TV presenters Sue Barker, Phil Tufnell and Matt Dawson have all been axed by the BBC in a move to “diversify” the quiz show ‘A Question of Sport’ and appeal to a younger demographic. Former England defender Alex Scott, 35, will take over from the ex-tennis star Barker, 64, who fronted the programme for 24 years. The news was met with backlash from some members of the public, including former ITV News host Alastair Stewart who branded it “ridiculous”. While they are yet to announce Barker’s final episode, unearthed accounts reveal her fears about being fired and a crushing take about the show.
Barker, who took over the popular TV sports quiz in 1997, admitted she had fond memories of ‘A Question of Sport’, which she was an “avid fan” of and would watch it with her family during her childhood.
Even when the tennis star lived in the US and was only able to see “bits and pieces” of it upon her return to the UK, she claimed it was always something she knew about.
She said: “Of course once I returned to the UK I was an avid fan. There are very few shows that even get to 25 years, let alone get to 50. It’s remarkable.”
Barker also recalled being “really scared” when she made her debut appearance as a guest on the show in 1984, alongside team captain Emlyn Hughes and teammate Gareth Edwards.
While they didn’t win, she was impressed by the knowledge collectively held by rival Bill Beaumont’s team, which had as members Sam Torrance and Willie Carson.
She told What’s On TV magazine in December: “They knew a heck of a lot – I was absolutely terrified.”
Barker believed the show’s key to success was that it “stayed very true to its roots” and kept some of the rounds that first aired in the Seventies.
She added: “Although the production team has moved it on and made it more current, it still has the bones of why it was on the air in the first place – just a good honest sports quiz.
“Of course we have a lot of fun with it and Phil and Matt aren’t afraid of making fools of themselves, so it’s got entertainment but a quiz element to it as well.”
Prior to the recent announcement, Barker admitted that she had no intention of retiring, in a 2017 Telegraph article.
When asked if she had plans to leave of her own accord, Barker said: “I hope not, no. I’m enjoying it even more so. I love it. “
During that time, it was believed that Barker’s job was under threat after the BBC announced plans to attract a younger audience who were said to “love the banter”.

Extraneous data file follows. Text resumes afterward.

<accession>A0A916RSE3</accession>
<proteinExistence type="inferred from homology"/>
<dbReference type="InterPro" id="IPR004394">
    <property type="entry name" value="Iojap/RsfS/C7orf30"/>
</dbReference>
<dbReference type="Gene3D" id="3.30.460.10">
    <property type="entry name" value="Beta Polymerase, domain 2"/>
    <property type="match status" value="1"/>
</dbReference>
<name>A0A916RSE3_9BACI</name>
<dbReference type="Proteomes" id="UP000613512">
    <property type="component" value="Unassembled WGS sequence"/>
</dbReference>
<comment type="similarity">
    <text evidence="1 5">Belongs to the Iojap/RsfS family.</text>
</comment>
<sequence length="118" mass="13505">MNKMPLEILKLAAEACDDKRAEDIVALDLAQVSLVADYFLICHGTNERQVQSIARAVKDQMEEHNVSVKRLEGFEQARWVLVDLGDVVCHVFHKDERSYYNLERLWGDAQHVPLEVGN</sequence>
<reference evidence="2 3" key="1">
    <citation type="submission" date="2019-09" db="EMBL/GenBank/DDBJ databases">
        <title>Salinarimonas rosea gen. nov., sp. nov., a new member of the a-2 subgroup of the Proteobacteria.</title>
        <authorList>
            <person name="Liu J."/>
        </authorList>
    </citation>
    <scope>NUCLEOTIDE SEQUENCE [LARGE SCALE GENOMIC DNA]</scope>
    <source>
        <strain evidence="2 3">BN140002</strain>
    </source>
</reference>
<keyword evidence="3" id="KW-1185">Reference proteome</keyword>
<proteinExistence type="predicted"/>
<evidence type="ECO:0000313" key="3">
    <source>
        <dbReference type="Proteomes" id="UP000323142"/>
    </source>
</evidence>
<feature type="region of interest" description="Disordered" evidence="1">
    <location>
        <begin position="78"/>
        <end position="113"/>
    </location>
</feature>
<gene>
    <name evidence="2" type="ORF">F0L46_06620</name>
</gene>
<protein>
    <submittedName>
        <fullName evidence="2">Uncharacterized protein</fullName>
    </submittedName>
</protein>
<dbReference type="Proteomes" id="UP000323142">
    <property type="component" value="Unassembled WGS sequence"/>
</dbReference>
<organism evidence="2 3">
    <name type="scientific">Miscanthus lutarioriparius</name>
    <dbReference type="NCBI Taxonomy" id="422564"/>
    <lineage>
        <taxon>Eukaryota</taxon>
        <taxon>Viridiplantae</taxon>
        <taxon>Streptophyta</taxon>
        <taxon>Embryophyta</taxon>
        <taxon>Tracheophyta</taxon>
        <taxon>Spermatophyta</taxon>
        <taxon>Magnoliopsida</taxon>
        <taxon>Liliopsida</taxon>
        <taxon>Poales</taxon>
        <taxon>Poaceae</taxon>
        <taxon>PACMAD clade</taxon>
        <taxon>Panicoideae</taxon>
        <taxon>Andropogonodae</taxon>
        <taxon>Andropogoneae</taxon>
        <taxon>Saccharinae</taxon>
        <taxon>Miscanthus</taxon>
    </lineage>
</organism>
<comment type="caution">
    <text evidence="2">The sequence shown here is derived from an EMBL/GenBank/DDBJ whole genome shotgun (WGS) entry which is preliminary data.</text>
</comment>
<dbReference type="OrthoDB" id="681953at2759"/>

In the same article, former employee Miriam O’Reilly, who won a payout from the corporation over age discrimination.
She said: “I would be astounded if they took such a talented broadcaster as Sue Barker off our screens.
Meghan Markle: Suits star’s fury over photograph controversy exposed [INSIGHT]
Boris Johnson warned ‘public is solution not problem’ for coronavirus [ANALYSIS]
Sue Barker’s BBC Question of Sport threat exposed: ‘No one is safe’ [INTERVIEW]
To find out details of coronavirus in your area, please fill in your postcode below.
“The BBC is not listening to its audiences, who want to see older women on screen.
“What is it going to take to get them to change? This kind of thing has got them into trouble before.”
After Alex Scott was announced as the replacement for Sue Barker, an insider told The Sun that she was lined-up because of her sports knowledge and experience.
They said: “Like Sue, she’s a former sportswoman and she also has five years of broadcasting under her belt.
“This has nothing to do with gender, nor is it a case of the BBC trying to be woke.”
Barker, who will continue to present Wimbledon coverage for the corporation, expressed her sadness to leave the show after 24 years.
She told Sportsmail on Sunday: “I love the show so much they would have to remove me, it would have been tough for me to walk away.
“I’ve absolutely loved my 24 years fronting ‘A Question Of Sport’, it’s been my dream job.
“But I understand the BBC wants to take the show in a new direction and I’m sad to say goodbye.”